023 | Aristotle's Poetics for Screenwriters by Michael Tierno

It’s been considered “the screenwriter’s Bible” from the very moment Tinseltown started to tinsel. A forty-two page pamphlet nearly 2,400 years old, Aristotle's Poetics still serves as the guiding light for many of the best screenwriters in Hollywood today. In Aristotle’s Poetics for Screenwriters, Michael Tierno helps to translate this literary classic not only from Greek to English, but also from myth to movie.

In this easy-to-read page-turner, Tierno walks his readers through the meaning of Aristotle’s original language, which can be quite pregnant at times. By cutting out all thee’s and thy’s and all the other Aristotle-y stuff you'd expect, Tierno helps us to capture the golden nuggets Aristotle wanted to convey all along, hidden in every chapter. Some of them include:

… the plot should be so tight that if you took away any one incident, the whole would literally collapse.

… catharsis (emotional purging) is the whole point of dramatic storytelling, and it’s what every single story event is working to achieve in the audience.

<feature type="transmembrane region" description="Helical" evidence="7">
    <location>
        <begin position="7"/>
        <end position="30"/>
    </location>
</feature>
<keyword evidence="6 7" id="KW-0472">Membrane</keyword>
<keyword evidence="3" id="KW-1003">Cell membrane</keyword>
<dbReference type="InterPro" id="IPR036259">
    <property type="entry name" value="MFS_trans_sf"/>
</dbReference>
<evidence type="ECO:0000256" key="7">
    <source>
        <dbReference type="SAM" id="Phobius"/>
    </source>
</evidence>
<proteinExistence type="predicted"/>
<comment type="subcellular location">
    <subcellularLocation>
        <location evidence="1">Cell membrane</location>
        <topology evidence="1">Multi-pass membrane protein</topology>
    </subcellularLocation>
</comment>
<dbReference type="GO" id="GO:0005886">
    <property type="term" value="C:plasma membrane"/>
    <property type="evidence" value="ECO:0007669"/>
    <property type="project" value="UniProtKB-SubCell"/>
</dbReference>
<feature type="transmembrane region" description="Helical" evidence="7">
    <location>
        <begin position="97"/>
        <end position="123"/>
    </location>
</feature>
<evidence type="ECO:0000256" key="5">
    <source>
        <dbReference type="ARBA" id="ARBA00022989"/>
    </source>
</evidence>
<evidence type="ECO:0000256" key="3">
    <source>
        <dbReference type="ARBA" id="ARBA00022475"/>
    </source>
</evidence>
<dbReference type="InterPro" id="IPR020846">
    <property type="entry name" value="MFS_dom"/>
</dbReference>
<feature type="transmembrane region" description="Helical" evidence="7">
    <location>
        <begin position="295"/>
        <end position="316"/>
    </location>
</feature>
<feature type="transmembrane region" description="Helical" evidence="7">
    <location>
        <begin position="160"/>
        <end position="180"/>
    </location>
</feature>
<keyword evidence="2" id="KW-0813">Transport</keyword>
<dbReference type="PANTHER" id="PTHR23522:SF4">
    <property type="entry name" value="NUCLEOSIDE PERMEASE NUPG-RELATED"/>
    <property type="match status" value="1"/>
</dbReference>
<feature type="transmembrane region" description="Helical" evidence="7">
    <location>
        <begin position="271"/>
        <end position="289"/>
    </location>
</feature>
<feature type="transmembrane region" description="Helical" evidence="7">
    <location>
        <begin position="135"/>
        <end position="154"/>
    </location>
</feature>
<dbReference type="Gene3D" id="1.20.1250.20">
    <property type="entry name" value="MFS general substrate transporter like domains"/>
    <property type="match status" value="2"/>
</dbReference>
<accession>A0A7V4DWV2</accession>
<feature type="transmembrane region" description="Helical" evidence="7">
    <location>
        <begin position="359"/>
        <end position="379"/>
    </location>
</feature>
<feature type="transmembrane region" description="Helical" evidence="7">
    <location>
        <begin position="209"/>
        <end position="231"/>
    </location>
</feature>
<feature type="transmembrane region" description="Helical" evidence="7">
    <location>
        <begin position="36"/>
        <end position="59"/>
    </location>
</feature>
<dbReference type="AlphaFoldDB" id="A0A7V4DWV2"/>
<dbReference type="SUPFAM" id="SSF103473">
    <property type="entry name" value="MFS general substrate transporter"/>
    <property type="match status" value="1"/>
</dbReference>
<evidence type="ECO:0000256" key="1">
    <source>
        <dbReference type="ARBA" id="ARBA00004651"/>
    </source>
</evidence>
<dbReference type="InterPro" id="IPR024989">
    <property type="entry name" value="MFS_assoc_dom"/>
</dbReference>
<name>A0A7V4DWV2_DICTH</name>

… it’s important for the audience to understand the emotional meaning of the action for the hero, which must be connected to a strong, single desire of the hero’s soul.

If there was any lesson that stood out most in Tierno’s writing, it was that less is almost always more. When considering any screenplay, book, or song, just remember… it needs to be about something, yes, but anything more than that has to go. The work needs to be targeted. You have to be focused on answering just one central question in the reader’s mind. That, and that alone, will keep them hooked.

So that, my friend, is what this book is all about.

And that’s all I have to say about it.


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